I am fascinated by the Troubles and all the heartache it caused. Cushla Lavery’s struggles to reconcile her loyalties to community and her love for a man forbidden by that community. The daily drama of living for people caught up in this terrible time seems very real in the characters Kennedy develops. I was mesmerized by this story and couldn’t put it down! A must read!
―Stephanie Crowe from Page & Palette in Fairhope, AL | Buy from Page & Palette
I am fascinated by the Troubles; it continually boggles my mind that armed occupation of and paramilitary presence in Northern Ireland went on for so long, so recently. So I deeply appreciated the insight into the Troubles that this novel provides, following Cushla, a Catholic schoolteacher living in a small town near Belfast, enamored with an older Protestant barrister who is wrong for her in every way. Louise Kennedy’s story of sectarian violence and tragedy is totally compelling and humanizes this fascinating period of time by focusing on the stories of ordinary people.
―Kate Storhoff from Bookmarks in Winston-Salem, NC | Buy from Bookmarks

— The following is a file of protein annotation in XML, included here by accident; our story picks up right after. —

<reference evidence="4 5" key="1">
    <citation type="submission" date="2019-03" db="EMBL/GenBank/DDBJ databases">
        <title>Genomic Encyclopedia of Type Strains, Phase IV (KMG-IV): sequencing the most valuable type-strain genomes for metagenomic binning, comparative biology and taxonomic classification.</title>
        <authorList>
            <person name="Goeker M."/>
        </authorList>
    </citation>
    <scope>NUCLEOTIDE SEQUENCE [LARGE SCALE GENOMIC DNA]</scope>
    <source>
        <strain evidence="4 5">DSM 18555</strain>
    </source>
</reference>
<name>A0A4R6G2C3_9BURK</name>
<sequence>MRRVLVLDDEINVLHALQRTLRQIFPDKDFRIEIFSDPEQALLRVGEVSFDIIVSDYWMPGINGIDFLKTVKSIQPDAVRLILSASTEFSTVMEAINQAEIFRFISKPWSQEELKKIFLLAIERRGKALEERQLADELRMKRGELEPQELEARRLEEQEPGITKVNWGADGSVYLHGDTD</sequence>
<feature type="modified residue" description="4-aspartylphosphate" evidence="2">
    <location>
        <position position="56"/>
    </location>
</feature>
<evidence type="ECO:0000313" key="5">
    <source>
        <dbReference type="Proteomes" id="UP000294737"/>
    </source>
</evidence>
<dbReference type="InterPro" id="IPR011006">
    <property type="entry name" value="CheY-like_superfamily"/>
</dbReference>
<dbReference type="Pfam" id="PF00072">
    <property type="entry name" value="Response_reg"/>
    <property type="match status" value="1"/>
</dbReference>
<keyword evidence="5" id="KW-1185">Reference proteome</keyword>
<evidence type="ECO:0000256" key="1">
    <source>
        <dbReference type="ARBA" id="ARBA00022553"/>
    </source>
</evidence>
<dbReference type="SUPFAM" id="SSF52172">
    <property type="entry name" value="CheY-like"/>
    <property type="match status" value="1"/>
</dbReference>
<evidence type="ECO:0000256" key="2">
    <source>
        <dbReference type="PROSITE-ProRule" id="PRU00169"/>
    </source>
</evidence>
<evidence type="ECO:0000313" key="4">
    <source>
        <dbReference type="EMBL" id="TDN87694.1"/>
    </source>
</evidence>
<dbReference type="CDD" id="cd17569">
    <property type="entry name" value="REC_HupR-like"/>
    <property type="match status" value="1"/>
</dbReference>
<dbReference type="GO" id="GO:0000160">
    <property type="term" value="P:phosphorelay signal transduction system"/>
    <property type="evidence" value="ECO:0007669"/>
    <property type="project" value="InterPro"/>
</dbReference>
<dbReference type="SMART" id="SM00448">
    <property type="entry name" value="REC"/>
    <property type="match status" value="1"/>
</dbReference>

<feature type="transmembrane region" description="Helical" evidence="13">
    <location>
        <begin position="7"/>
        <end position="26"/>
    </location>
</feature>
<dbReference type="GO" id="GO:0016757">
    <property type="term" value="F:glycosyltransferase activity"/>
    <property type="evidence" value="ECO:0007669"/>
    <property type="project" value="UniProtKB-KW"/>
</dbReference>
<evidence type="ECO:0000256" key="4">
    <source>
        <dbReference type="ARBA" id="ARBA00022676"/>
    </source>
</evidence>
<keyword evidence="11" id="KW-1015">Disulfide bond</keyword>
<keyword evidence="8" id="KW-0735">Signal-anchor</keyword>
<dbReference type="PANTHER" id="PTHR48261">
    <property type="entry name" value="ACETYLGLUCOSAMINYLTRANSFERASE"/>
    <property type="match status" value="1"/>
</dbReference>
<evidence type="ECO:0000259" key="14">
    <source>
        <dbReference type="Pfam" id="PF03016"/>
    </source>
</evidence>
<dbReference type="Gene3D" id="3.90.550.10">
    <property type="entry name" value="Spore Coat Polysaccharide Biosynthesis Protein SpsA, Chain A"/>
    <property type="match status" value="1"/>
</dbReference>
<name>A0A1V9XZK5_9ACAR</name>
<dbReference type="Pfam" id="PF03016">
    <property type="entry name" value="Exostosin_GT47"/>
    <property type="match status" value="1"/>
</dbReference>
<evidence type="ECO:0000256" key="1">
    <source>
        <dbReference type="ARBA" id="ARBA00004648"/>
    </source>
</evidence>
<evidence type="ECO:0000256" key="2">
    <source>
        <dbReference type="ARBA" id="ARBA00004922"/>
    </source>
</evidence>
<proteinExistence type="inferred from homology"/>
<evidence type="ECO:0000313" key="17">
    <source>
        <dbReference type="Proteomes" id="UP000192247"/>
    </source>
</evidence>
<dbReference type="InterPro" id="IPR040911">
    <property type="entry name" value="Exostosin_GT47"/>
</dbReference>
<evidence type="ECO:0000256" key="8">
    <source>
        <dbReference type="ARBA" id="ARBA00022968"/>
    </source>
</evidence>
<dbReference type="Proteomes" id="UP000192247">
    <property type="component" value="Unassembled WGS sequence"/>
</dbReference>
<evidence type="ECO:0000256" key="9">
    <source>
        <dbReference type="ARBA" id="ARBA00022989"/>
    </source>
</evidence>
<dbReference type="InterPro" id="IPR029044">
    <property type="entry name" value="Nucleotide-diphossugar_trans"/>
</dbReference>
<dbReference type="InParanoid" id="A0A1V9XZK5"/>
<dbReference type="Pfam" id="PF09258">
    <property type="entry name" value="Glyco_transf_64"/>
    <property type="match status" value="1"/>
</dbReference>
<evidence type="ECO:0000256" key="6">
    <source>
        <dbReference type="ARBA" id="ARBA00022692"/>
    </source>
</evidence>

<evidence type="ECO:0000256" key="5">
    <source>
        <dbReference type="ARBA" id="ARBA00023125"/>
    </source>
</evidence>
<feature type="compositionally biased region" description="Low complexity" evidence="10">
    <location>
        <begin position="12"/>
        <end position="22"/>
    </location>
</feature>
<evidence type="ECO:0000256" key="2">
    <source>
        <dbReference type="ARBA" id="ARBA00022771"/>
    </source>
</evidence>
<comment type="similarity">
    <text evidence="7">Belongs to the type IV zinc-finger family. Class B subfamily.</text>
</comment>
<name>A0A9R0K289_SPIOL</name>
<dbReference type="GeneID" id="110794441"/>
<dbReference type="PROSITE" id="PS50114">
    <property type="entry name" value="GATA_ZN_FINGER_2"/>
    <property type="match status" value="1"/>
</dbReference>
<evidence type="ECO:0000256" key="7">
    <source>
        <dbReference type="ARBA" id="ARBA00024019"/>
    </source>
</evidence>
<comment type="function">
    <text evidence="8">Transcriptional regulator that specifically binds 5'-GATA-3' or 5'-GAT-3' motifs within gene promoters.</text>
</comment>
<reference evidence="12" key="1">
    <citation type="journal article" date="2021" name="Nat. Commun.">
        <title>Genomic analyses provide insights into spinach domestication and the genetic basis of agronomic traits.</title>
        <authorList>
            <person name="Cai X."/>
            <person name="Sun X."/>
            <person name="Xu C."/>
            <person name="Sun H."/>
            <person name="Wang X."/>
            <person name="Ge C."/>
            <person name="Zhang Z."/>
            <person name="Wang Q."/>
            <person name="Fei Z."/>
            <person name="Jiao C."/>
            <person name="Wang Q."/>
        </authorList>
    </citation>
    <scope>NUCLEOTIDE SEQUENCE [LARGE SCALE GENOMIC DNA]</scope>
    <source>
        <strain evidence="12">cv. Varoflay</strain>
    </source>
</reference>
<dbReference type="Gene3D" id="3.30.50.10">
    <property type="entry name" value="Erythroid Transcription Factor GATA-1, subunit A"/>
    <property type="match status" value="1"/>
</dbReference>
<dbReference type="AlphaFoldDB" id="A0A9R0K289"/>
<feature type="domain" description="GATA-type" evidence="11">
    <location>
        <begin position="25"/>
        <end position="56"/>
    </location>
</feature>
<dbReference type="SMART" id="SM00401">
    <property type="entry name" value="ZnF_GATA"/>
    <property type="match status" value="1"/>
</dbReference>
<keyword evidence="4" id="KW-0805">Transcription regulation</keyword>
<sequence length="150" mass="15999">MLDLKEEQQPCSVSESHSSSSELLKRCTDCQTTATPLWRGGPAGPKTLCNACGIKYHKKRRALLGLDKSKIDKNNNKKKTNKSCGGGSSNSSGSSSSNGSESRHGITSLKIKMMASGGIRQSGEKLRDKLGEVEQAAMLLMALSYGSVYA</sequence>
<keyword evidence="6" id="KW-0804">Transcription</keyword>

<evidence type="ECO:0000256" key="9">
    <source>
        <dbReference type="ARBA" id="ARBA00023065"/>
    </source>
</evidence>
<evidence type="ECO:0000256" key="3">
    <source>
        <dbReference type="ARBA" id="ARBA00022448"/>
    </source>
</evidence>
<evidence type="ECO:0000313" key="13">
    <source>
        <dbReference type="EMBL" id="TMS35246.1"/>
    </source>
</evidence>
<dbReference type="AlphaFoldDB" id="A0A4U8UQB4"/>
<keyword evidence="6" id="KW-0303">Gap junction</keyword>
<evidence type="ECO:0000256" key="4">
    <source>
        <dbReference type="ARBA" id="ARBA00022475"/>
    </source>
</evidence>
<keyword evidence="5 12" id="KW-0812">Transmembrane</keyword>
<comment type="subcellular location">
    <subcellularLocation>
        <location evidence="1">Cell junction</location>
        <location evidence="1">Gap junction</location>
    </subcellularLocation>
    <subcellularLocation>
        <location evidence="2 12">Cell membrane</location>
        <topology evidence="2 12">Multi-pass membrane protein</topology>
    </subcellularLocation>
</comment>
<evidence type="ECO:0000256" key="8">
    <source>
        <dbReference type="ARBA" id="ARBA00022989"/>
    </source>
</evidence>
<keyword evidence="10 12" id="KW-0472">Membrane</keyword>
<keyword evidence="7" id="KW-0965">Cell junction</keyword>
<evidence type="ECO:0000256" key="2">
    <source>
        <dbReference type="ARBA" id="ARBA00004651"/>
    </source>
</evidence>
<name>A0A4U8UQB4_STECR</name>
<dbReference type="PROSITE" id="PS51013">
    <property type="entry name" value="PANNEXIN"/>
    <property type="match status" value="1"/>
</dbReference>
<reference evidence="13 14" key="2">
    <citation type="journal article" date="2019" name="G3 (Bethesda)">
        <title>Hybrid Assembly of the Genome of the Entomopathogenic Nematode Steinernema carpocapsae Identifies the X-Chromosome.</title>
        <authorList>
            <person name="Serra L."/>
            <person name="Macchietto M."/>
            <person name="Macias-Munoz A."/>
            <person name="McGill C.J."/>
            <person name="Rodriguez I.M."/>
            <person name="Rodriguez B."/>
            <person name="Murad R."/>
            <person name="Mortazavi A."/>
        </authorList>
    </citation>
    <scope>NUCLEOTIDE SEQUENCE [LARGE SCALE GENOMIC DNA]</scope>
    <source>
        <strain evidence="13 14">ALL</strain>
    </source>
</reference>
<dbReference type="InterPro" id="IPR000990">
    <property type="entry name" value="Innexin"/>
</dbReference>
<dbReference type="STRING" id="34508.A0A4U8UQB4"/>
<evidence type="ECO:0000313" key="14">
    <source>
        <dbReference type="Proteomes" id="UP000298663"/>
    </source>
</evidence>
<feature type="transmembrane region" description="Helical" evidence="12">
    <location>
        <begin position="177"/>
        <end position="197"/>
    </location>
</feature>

About Louise Kennedy
Louise Kennedy grew up near Belfast. Trespasses is her first novel. She is also the author of a collection of short stories, The End of the World Is a Cul de Sac. She has written for the Guardian, the Irish Times, and BBC Radio 4. Before becoming a writer, she worked as a chef for almost thirty years. She lives in Sligo, Ireland.
Claire Keegan’s books are little, quietly epic works of art. Foster is the story of a lonely child sent to live with relatives one summer, not knowing whether she would return home. The love and compassion shown to her on the Irish farm starkly contrast with the child’s family. Keegan’s prose is gorgeous.
Foster by Claire Keegan, (List Price: $20, Grove Press, 9780802160140, November 2022)
Witches, by Mexican writer Brenda Lozano, features quite possibly the most distinctive voice I’ve come across in fiction this year. Feliciana’s narrative, recounting her life as an indigenous healer – or curandera – is hypnotic, elliptical and utterly absorbing. Her story intertwines with that of Zoe, a journalist from Mexico City sent to report on the death of Paloma, Feliciana’s muxe – or third gender – cousin. Their stories combine to highlight the struggles of women striving to be true to themselves and to find their own voices.